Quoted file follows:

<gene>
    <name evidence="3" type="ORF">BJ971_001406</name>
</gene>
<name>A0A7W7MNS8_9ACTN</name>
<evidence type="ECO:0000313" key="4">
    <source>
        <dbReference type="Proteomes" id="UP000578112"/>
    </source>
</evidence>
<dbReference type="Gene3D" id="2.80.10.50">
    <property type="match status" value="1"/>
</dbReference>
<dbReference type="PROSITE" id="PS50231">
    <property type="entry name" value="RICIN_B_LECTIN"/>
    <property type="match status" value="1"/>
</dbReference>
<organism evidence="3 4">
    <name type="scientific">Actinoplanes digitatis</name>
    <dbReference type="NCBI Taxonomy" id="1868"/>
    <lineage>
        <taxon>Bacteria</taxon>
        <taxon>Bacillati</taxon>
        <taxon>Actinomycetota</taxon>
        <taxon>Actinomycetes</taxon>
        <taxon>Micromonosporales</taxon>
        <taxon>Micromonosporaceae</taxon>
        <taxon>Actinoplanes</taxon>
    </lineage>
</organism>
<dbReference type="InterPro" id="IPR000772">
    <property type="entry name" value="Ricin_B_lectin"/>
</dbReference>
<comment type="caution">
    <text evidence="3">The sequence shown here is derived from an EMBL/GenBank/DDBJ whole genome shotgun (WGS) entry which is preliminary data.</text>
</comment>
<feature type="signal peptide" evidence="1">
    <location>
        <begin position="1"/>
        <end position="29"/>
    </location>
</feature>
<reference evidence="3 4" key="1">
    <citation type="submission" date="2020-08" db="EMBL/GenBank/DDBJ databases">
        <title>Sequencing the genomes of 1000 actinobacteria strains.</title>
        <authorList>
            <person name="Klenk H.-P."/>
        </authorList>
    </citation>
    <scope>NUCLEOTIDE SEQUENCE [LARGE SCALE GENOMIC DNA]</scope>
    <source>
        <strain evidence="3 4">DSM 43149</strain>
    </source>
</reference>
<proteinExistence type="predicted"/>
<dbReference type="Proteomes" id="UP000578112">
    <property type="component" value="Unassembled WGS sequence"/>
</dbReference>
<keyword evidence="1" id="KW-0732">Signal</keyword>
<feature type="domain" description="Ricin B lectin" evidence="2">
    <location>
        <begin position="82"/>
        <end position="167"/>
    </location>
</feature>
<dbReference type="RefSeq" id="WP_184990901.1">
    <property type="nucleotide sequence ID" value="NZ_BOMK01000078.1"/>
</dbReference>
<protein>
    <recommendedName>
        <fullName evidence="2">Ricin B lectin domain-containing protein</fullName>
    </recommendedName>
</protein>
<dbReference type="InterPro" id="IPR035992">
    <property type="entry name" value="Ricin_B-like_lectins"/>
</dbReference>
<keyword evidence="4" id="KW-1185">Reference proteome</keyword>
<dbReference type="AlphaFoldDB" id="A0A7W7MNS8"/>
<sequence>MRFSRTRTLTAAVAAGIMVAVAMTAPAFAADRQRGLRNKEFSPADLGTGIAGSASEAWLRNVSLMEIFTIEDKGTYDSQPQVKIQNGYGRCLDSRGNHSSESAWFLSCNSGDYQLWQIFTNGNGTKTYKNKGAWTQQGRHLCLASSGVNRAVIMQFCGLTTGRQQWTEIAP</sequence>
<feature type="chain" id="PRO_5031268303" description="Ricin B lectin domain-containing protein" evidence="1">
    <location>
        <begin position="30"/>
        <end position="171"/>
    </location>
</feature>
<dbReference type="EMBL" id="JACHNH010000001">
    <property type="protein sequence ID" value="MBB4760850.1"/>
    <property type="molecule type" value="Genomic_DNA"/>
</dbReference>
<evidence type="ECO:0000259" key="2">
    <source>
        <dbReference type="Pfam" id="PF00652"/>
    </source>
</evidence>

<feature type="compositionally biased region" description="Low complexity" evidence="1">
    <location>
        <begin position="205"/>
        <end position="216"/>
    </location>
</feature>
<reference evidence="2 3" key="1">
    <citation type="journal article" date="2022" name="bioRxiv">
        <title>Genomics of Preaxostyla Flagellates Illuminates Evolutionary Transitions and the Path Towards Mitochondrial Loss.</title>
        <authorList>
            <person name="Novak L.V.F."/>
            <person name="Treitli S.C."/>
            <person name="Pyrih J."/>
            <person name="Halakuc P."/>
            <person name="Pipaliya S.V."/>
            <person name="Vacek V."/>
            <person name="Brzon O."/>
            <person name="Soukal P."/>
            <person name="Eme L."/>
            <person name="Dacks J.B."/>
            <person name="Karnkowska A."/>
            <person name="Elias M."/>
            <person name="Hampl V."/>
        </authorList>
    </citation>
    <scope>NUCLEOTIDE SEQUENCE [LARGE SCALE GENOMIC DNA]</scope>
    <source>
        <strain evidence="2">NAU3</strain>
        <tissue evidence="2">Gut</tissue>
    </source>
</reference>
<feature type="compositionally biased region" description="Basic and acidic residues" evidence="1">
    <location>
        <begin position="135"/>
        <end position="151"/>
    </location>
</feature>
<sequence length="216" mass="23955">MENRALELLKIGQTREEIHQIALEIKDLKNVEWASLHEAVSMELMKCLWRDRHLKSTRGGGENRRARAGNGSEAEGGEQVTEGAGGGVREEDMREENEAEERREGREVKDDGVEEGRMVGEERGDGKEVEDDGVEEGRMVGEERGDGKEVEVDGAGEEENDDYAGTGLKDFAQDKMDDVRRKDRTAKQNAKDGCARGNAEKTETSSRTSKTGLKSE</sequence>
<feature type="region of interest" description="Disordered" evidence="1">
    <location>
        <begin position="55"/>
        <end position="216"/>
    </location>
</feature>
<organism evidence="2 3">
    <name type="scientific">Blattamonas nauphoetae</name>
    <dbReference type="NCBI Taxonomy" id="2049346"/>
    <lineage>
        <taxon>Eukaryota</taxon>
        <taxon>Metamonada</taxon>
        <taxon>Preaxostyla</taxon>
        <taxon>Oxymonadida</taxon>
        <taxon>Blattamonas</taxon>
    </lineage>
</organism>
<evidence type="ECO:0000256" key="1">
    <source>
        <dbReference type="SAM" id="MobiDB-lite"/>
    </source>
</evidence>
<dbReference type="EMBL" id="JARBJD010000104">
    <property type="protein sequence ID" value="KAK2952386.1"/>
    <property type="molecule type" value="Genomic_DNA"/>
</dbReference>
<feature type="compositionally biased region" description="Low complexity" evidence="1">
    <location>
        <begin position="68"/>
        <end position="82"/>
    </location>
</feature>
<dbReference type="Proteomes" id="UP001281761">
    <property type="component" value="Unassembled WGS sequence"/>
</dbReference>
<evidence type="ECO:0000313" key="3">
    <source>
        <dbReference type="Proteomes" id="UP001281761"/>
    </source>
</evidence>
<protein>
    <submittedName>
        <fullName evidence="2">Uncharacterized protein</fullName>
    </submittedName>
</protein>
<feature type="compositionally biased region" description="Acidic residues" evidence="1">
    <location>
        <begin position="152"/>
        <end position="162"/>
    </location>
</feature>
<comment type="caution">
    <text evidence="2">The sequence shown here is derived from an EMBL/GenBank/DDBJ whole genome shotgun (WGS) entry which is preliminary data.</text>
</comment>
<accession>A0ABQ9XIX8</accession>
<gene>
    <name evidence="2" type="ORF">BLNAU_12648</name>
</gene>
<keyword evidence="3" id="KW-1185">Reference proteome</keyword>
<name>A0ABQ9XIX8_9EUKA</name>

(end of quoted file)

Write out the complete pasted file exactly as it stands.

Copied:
<gene>
    <name evidence="3" type="ORF">BJ971_001406</name>
</gene>
<name>A0A7W7MNS8_9ACTN</name>
<evidence type="ECO:0000313" key="4">
    <source>
        <dbReference type="Proteomes" id="UP000578112"/>
    </source>
</evidence>
<dbReference type="Gene3D" id="2.80.10.50">
    <property type="match status" value="1"/>
</dbReference>
<dbReference type="PROSITE" id="PS50231">
    <property type="entry name" value="RICIN_B_LECTIN"/>
    <property type="match status" value="1"/>
</dbReference>
<organism evidence="3 4">
    <name type="scientific">Actinoplanes digitatis</name>
    <dbReference type="NCBI Taxonomy" id="1868"/>
    <lineage>
        <taxon>Bacteria</taxon>
        <taxon>Bacillati</taxon>
        <taxon>Actinomycetota</taxon>
        <taxon>Actinomycetes</taxon>
        <taxon>Micromonosporales</taxon>
        <taxon>Micromonosporaceae</taxon>
        <taxon>Actinoplanes</taxon>
    </lineage>
</organism>
<dbReference type="InterPro" id="IPR000772">
    <property type="entry name" value="Ricin_B_lectin"/>
</dbReference>
<comment type="caution">
    <text evidence="3">The sequence shown here is derived from an EMBL/GenBank/DDBJ whole genome shotgun (WGS) entry which is preliminary data.</text>
</comment>
<feature type="signal peptide" evidence="1">
    <location>
        <begin position="1"/>
        <end position="29"/>
    </location>
</feature>
<reference evidence="3 4" key="1">
    <citation type="submission" date="2020-08" db="EMBL/GenBank/DDBJ databases">
        <title>Sequencing the genomes of 1000 actinobacteria strains.</title>
        <authorList>
            <person name="Klenk H.-P."/>
        </authorList>
    </citation>
    <scope>NUCLEOTIDE SEQUENCE [LARGE SCALE GENOMIC DNA]</scope>
    <source>
        <strain evidence="3 4">DSM 43149</strain>
    </source>
</reference>
<proteinExistence type="predicted"/>
<dbReference type="Proteomes" id="UP000578112">
    <property type="component" value="Unassembled WGS sequence"/>
</dbReference>
<keyword evidence="1" id="KW-0732">Signal</keyword>
<feature type="domain" description="Ricin B lectin" evidence="2">
    <location>
        <begin position="82"/>
        <end position="167"/>
    </location>
</feature>
<dbReference type="RefSeq" id="WP_184990901.1">
    <property type="nucleotide sequence ID" value="NZ_BOMK01000078.1"/>
</dbReference>
<protein>
    <recommendedName>
        <fullName evidence="2">Ricin B lectin domain-containing protein</fullName>
    </recommendedName>
</protein>
<dbReference type="InterPro" id="IPR035992">
    <property type="entry name" value="Ricin_B-like_lectins"/>
</dbReference>
<keyword evidence="4" id="KW-1185">Reference proteome</keyword>
<dbReference type="AlphaFoldDB" id="A0A7W7MNS8"/>
<sequence>MRFSRTRTLTAAVAAGIMVAVAMTAPAFAADRQRGLRNKEFSPADLGTGIAGSASEAWLRNVSLMEIFTIEDKGTYDSQPQVKIQNGYGRCLDSRGNHSSESAWFLSCNSGDYQLWQIFTNGNGTKTYKNKGAWTQQGRHLCLASSGVNRAVIMQFCGLTTGRQQWTEIAP</sequence>
<feature type="chain" id="PRO_5031268303" description="Ricin B lectin domain-containing protein" evidence="1">
    <location>
        <begin position="30"/>
        <end position="171"/>
    </location>
</feature>
<dbReference type="EMBL" id="JACHNH010000001">
    <property type="protein sequence ID" value="MBB4760850.1"/>
    <property type="molecule type" value="Genomic_DNA"/>
</dbReference>
<evidence type="ECO:0000259" key="2">
    <source>
        <dbReference type="Pfam" id="PF00652"/>
    </source>
</evidence>

<feature type="compositionally biased region" description="Low complexity" evidence="1">
    <location>
        <begin position="205"/>
        <end position="216"/>
    </location>
</feature>
<reference evidence="2 3" key="1">
    <citation type="journal article" date="2022" name="bioRxiv">
        <title>Genomics of Preaxostyla Flagellates Illuminates Evolutionary Transitions and the Path Towards Mitochondrial Loss.</title>
        <authorList>
            <person name="Novak L.V.F."/>
            <person name="Treitli S.C."/>
            <person name="Pyrih J."/>
            <person name="Halakuc P."/>
            <person name="Pipaliya S.V."/>
            <person name="Vacek V."/>
            <person name="Brzon O."/>
            <person name="Soukal P."/>
            <person name="Eme L."/>
            <person name="Dacks J.B."/>
            <person name="Karnkowska A."/>
            <person name="Elias M."/>
            <person name="Hampl V."/>
        </authorList>
    </citation>
    <scope>NUCLEOTIDE SEQUENCE [LARGE SCALE GENOMIC DNA]</scope>
    <source>
        <strain evidence="2">NAU3</strain>
        <tissue evidence="2">Gut</tissue>
    </source>
</reference>
<feature type="compositionally biased region" description="Basic and acidic residues" evidence="1">
    <location>
        <begin position="135"/>
        <end position="151"/>
    </location>
</feature>
<sequence length="216" mass="23955">MENRALELLKIGQTREEIHQIALEIKDLKNVEWASLHEAVSMELMKCLWRDRHLKSTRGGGENRRARAGNGSEAEGGEQVTEGAGGGVREEDMREENEAEERREGREVKDDGVEEGRMVGEERGDGKEVEDDGVEEGRMVGEERGDGKEVEVDGAGEEENDDYAGTGLKDFAQDKMDDVRRKDRTAKQNAKDGCARGNAEKTETSSRTSKTGLKSE</sequence>
<feature type="region of interest" description="Disordered" evidence="1">
    <location>
        <begin position="55"/>
        <end position="216"/>
    </location>
</feature>
<organism evidence="2 3">
    <name type="scientific">Blattamonas nauphoetae</name>
    <dbReference type="NCBI Taxonomy" id="2049346"/>
    <lineage>
        <taxon>Eukaryota</taxon>
        <taxon>Metamonada</taxon>
        <taxon>Preaxostyla</taxon>
        <taxon>Oxymonadida</taxon>
        <taxon>Blattamonas</taxon>
    </lineage>
</organism>
<evidence type="ECO:0000256" key="1">
    <source>
        <dbReference type="SAM" id="MobiDB-lite"/>
    </source>
</evidence>
<dbReference type="EMBL" id="JARBJD010000104">
    <property type="protein sequence ID" value="KAK2952386.1"/>
    <property type="molecule type" value="Genomic_DNA"/>
</dbReference>
<feature type="compositionally biased region" description="Low complexity" evidence="1">
    <location>
        <begin position="68"/>
        <end position="82"/>
    </location>
</feature>
<dbReference type="Proteomes" id="UP001281761">
    <property type="component" value="Unassembled WGS sequence"/>
</dbReference>
<evidence type="ECO:0000313" key="3">
    <source>
        <dbReference type="Proteomes" id="UP001281761"/>
    </source>
</evidence>
<protein>
    <submittedName>
        <fullName evidence="2">Uncharacterized protein</fullName>
    </submittedName>
</protein>
<feature type="compositionally biased region" description="Acidic residues" evidence="1">
    <location>
        <begin position="152"/>
        <end position="162"/>
    </location>
</feature>
<comment type="caution">
    <text evidence="2">The sequence shown here is derived from an EMBL/GenBank/DDBJ whole genome shotgun (WGS) entry which is preliminary data.</text>
</comment>
<accession>A0ABQ9XIX8</accession>
<gene>
    <name evidence="2" type="ORF">BLNAU_12648</name>
</gene>
<keyword evidence="3" id="KW-1185">Reference proteome</keyword>
<name>A0ABQ9XIX8_9EUKA</name>